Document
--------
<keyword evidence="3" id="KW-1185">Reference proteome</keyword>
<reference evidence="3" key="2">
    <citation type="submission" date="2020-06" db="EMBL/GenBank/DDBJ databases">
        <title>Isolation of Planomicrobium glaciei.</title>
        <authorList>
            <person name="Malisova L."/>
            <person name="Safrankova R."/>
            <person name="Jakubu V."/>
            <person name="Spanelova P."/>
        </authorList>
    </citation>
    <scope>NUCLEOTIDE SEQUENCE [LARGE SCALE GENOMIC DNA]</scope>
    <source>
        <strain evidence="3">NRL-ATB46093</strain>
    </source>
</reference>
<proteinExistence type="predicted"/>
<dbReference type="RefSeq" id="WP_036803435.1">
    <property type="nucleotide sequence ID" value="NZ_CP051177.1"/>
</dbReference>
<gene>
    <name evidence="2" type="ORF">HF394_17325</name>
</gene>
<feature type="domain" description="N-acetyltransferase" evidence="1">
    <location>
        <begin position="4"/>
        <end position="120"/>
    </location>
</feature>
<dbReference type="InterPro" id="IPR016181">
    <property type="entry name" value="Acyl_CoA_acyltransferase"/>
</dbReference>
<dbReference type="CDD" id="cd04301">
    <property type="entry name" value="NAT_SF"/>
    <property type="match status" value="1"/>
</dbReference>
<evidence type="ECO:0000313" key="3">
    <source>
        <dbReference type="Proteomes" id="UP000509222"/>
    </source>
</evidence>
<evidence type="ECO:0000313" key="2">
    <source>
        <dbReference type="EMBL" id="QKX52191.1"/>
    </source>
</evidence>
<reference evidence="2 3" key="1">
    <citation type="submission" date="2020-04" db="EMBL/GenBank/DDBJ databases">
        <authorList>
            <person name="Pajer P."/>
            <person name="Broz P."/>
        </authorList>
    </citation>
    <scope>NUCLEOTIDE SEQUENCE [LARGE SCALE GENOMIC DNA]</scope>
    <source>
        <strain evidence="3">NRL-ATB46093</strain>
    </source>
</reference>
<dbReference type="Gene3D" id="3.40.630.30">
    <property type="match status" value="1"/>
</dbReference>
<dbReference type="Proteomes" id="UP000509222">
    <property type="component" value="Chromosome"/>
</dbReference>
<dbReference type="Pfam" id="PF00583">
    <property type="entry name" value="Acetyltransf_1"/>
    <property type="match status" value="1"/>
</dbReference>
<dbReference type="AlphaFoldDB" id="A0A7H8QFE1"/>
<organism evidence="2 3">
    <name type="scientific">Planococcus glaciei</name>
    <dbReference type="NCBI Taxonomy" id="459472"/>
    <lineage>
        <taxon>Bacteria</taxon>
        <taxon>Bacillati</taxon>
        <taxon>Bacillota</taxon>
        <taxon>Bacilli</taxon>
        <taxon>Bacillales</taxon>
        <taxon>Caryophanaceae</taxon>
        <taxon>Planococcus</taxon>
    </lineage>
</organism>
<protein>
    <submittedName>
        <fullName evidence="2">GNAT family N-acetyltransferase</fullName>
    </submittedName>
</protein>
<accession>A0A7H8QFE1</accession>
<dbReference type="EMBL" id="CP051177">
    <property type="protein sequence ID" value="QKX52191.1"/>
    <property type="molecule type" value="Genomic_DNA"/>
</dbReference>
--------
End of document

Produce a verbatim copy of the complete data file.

<keyword evidence="3" id="KW-1185">Reference proteome</keyword>
<reference evidence="3" key="2">
    <citation type="submission" date="2020-06" db="EMBL/GenBank/DDBJ databases">
        <title>Isolation of Planomicrobium glaciei.</title>
        <authorList>
            <person name="Malisova L."/>
            <person name="Safrankova R."/>
            <person name="Jakubu V."/>
            <person name="Spanelova P."/>
        </authorList>
    </citation>
    <scope>NUCLEOTIDE SEQUENCE [LARGE SCALE GENOMIC DNA]</scope>
    <source>
        <strain evidence="3">NRL-ATB46093</strain>
    </source>
</reference>
<proteinExistence type="predicted"/>
<dbReference type="RefSeq" id="WP_036803435.1">
    <property type="nucleotide sequence ID" value="NZ_CP051177.1"/>
</dbReference>
<gene>
    <name evidence="2" type="ORF">HF394_17325</name>
</gene>
<feature type="domain" description="N-acetyltransferase" evidence="1">
    <location>
        <begin position="4"/>
        <end position="120"/>
    </location>
</feature>
<dbReference type="InterPro" id="IPR016181">
    <property type="entry name" value="Acyl_CoA_acyltransferase"/>
</dbReference>
<dbReference type="CDD" id="cd04301">
    <property type="entry name" value="NAT_SF"/>
    <property type="match status" value="1"/>
</dbReference>
<evidence type="ECO:0000313" key="3">
    <source>
        <dbReference type="Proteomes" id="UP000509222"/>
    </source>
</evidence>
<evidence type="ECO:0000313" key="2">
    <source>
        <dbReference type="EMBL" id="QKX52191.1"/>
    </source>
</evidence>
<reference evidence="2 3" key="1">
    <citation type="submission" date="2020-04" db="EMBL/GenBank/DDBJ databases">
        <authorList>
            <person name="Pajer P."/>
            <person name="Broz P."/>
        </authorList>
    </citation>
    <scope>NUCLEOTIDE SEQUENCE [LARGE SCALE GENOMIC DNA]</scope>
    <source>
        <strain evidence="3">NRL-ATB46093</strain>
    </source>
</reference>
<dbReference type="Gene3D" id="3.40.630.30">
    <property type="match status" value="1"/>
</dbReference>
<dbReference type="Proteomes" id="UP000509222">
    <property type="component" value="Chromosome"/>
</dbReference>
<dbReference type="Pfam" id="PF00583">
    <property type="entry name" value="Acetyltransf_1"/>
    <property type="match status" value="1"/>
</dbReference>
<dbReference type="AlphaFoldDB" id="A0A7H8QFE1"/>
<organism evidence="2 3">
    <name type="scientific">Planococcus glaciei</name>
    <dbReference type="NCBI Taxonomy" id="459472"/>
    <lineage>
        <taxon>Bacteria</taxon>
        <taxon>Bacillati</taxon>
        <taxon>Bacillota</taxon>
        <taxon>Bacilli</taxon>
        <taxon>Bacillales</taxon>
        <taxon>Caryophanaceae</taxon>
        <taxon>Planococcus</taxon>
    </lineage>
</organism>
<protein>
    <submittedName>
        <fullName evidence="2">GNAT family N-acetyltransferase</fullName>
    </submittedName>
</protein>
<accession>A0A7H8QFE1</accession>
<dbReference type="EMBL" id="CP051177">
    <property type="protein sequence ID" value="QKX52191.1"/>
    <property type="molecule type" value="Genomic_DNA"/>
</dbReference>